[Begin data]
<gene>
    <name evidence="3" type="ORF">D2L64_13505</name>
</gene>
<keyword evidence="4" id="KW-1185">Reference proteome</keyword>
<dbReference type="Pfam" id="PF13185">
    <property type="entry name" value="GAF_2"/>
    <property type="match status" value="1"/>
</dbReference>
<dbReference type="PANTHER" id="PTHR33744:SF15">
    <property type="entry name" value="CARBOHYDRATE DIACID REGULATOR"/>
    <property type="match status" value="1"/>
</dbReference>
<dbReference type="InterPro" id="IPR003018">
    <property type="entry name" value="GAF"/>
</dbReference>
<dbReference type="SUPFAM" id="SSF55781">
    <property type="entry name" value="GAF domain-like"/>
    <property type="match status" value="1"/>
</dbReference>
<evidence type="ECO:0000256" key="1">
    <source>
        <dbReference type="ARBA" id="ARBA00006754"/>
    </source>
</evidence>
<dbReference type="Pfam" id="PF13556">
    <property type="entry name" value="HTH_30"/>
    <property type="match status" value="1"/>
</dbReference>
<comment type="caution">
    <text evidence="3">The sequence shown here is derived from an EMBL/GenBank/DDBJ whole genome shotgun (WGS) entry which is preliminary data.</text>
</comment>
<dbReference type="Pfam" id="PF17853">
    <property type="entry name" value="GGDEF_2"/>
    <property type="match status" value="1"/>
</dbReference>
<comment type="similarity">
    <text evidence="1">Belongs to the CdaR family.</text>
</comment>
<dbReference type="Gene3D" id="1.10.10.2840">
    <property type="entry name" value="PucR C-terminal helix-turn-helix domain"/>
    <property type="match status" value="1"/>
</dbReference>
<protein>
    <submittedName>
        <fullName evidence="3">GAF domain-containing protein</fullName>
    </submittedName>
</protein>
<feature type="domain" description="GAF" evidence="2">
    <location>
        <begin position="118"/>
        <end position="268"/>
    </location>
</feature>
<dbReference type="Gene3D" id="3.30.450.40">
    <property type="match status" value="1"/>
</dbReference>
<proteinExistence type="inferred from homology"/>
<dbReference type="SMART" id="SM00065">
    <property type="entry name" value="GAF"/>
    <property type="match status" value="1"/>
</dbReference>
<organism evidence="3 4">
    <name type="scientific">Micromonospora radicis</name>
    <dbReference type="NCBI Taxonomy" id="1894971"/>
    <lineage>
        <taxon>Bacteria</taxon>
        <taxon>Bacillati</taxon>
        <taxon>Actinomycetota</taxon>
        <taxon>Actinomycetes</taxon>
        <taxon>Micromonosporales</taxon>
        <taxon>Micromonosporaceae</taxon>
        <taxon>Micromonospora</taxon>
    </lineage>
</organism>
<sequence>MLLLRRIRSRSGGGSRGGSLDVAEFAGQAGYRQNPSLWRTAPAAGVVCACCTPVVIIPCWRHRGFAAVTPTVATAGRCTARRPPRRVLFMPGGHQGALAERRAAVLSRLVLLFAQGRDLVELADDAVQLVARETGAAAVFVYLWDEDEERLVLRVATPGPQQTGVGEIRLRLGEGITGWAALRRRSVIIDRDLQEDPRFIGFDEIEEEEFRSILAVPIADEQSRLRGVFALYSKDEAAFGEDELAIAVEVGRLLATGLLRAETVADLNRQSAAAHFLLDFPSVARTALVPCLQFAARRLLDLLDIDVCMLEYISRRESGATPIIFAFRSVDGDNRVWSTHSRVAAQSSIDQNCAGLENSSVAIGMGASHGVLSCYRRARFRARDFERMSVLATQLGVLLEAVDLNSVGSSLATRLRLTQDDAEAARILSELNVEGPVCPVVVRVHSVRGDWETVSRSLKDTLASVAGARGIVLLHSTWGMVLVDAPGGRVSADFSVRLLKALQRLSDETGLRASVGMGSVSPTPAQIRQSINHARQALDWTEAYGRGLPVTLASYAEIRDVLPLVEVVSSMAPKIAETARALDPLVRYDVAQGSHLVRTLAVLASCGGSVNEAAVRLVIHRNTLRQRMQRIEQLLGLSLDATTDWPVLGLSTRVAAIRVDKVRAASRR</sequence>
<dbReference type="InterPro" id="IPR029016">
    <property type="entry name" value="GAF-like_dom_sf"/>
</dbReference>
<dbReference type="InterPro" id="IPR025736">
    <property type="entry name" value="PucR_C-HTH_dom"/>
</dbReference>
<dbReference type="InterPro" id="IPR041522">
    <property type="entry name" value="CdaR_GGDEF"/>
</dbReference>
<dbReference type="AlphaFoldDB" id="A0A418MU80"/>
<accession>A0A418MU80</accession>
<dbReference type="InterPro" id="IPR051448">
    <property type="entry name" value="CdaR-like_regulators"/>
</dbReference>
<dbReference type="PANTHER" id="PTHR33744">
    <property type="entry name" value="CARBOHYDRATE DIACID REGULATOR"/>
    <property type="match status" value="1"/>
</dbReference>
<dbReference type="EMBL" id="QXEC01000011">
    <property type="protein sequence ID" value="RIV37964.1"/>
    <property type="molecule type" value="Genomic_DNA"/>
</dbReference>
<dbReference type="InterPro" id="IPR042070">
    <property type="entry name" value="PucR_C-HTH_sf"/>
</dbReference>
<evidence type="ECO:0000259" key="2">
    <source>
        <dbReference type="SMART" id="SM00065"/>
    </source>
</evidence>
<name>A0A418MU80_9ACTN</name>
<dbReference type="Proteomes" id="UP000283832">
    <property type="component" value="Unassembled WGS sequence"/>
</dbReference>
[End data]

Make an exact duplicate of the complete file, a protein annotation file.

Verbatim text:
<gene>
    <name evidence="3" type="ORF">D2L64_13505</name>
</gene>
<keyword evidence="4" id="KW-1185">Reference proteome</keyword>
<dbReference type="Pfam" id="PF13185">
    <property type="entry name" value="GAF_2"/>
    <property type="match status" value="1"/>
</dbReference>
<dbReference type="PANTHER" id="PTHR33744:SF15">
    <property type="entry name" value="CARBOHYDRATE DIACID REGULATOR"/>
    <property type="match status" value="1"/>
</dbReference>
<dbReference type="InterPro" id="IPR003018">
    <property type="entry name" value="GAF"/>
</dbReference>
<dbReference type="SUPFAM" id="SSF55781">
    <property type="entry name" value="GAF domain-like"/>
    <property type="match status" value="1"/>
</dbReference>
<evidence type="ECO:0000256" key="1">
    <source>
        <dbReference type="ARBA" id="ARBA00006754"/>
    </source>
</evidence>
<dbReference type="Pfam" id="PF13556">
    <property type="entry name" value="HTH_30"/>
    <property type="match status" value="1"/>
</dbReference>
<comment type="caution">
    <text evidence="3">The sequence shown here is derived from an EMBL/GenBank/DDBJ whole genome shotgun (WGS) entry which is preliminary data.</text>
</comment>
<dbReference type="Pfam" id="PF17853">
    <property type="entry name" value="GGDEF_2"/>
    <property type="match status" value="1"/>
</dbReference>
<comment type="similarity">
    <text evidence="1">Belongs to the CdaR family.</text>
</comment>
<dbReference type="Gene3D" id="1.10.10.2840">
    <property type="entry name" value="PucR C-terminal helix-turn-helix domain"/>
    <property type="match status" value="1"/>
</dbReference>
<protein>
    <submittedName>
        <fullName evidence="3">GAF domain-containing protein</fullName>
    </submittedName>
</protein>
<feature type="domain" description="GAF" evidence="2">
    <location>
        <begin position="118"/>
        <end position="268"/>
    </location>
</feature>
<dbReference type="Gene3D" id="3.30.450.40">
    <property type="match status" value="1"/>
</dbReference>
<proteinExistence type="inferred from homology"/>
<dbReference type="SMART" id="SM00065">
    <property type="entry name" value="GAF"/>
    <property type="match status" value="1"/>
</dbReference>
<organism evidence="3 4">
    <name type="scientific">Micromonospora radicis</name>
    <dbReference type="NCBI Taxonomy" id="1894971"/>
    <lineage>
        <taxon>Bacteria</taxon>
        <taxon>Bacillati</taxon>
        <taxon>Actinomycetota</taxon>
        <taxon>Actinomycetes</taxon>
        <taxon>Micromonosporales</taxon>
        <taxon>Micromonosporaceae</taxon>
        <taxon>Micromonospora</taxon>
    </lineage>
</organism>
<sequence>MLLLRRIRSRSGGGSRGGSLDVAEFAGQAGYRQNPSLWRTAPAAGVVCACCTPVVIIPCWRHRGFAAVTPTVATAGRCTARRPPRRVLFMPGGHQGALAERRAAVLSRLVLLFAQGRDLVELADDAVQLVARETGAAAVFVYLWDEDEERLVLRVATPGPQQTGVGEIRLRLGEGITGWAALRRRSVIIDRDLQEDPRFIGFDEIEEEEFRSILAVPIADEQSRLRGVFALYSKDEAAFGEDELAIAVEVGRLLATGLLRAETVADLNRQSAAAHFLLDFPSVARTALVPCLQFAARRLLDLLDIDVCMLEYISRRESGATPIIFAFRSVDGDNRVWSTHSRVAAQSSIDQNCAGLENSSVAIGMGASHGVLSCYRRARFRARDFERMSVLATQLGVLLEAVDLNSVGSSLATRLRLTQDDAEAARILSELNVEGPVCPVVVRVHSVRGDWETVSRSLKDTLASVAGARGIVLLHSTWGMVLVDAPGGRVSADFSVRLLKALQRLSDETGLRASVGMGSVSPTPAQIRQSINHARQALDWTEAYGRGLPVTLASYAEIRDVLPLVEVVSSMAPKIAETARALDPLVRYDVAQGSHLVRTLAVLASCGGSVNEAAVRLVIHRNTLRQRMQRIEQLLGLSLDATTDWPVLGLSTRVAAIRVDKVRAASRR</sequence>
<dbReference type="InterPro" id="IPR029016">
    <property type="entry name" value="GAF-like_dom_sf"/>
</dbReference>
<dbReference type="InterPro" id="IPR025736">
    <property type="entry name" value="PucR_C-HTH_dom"/>
</dbReference>
<dbReference type="InterPro" id="IPR041522">
    <property type="entry name" value="CdaR_GGDEF"/>
</dbReference>
<dbReference type="AlphaFoldDB" id="A0A418MU80"/>
<accession>A0A418MU80</accession>
<dbReference type="InterPro" id="IPR051448">
    <property type="entry name" value="CdaR-like_regulators"/>
</dbReference>
<dbReference type="PANTHER" id="PTHR33744">
    <property type="entry name" value="CARBOHYDRATE DIACID REGULATOR"/>
    <property type="match status" value="1"/>
</dbReference>
<dbReference type="EMBL" id="QXEC01000011">
    <property type="protein sequence ID" value="RIV37964.1"/>
    <property type="molecule type" value="Genomic_DNA"/>
</dbReference>
<dbReference type="InterPro" id="IPR042070">
    <property type="entry name" value="PucR_C-HTH_sf"/>
</dbReference>
<evidence type="ECO:0000259" key="2">
    <source>
        <dbReference type="SMART" id="SM00065"/>
    </source>
</evidence>
<name>A0A418MU80_9ACTN</name>
<dbReference type="Proteomes" id="UP000283832">
    <property type="component" value="Unassembled WGS sequence"/>
</dbReference>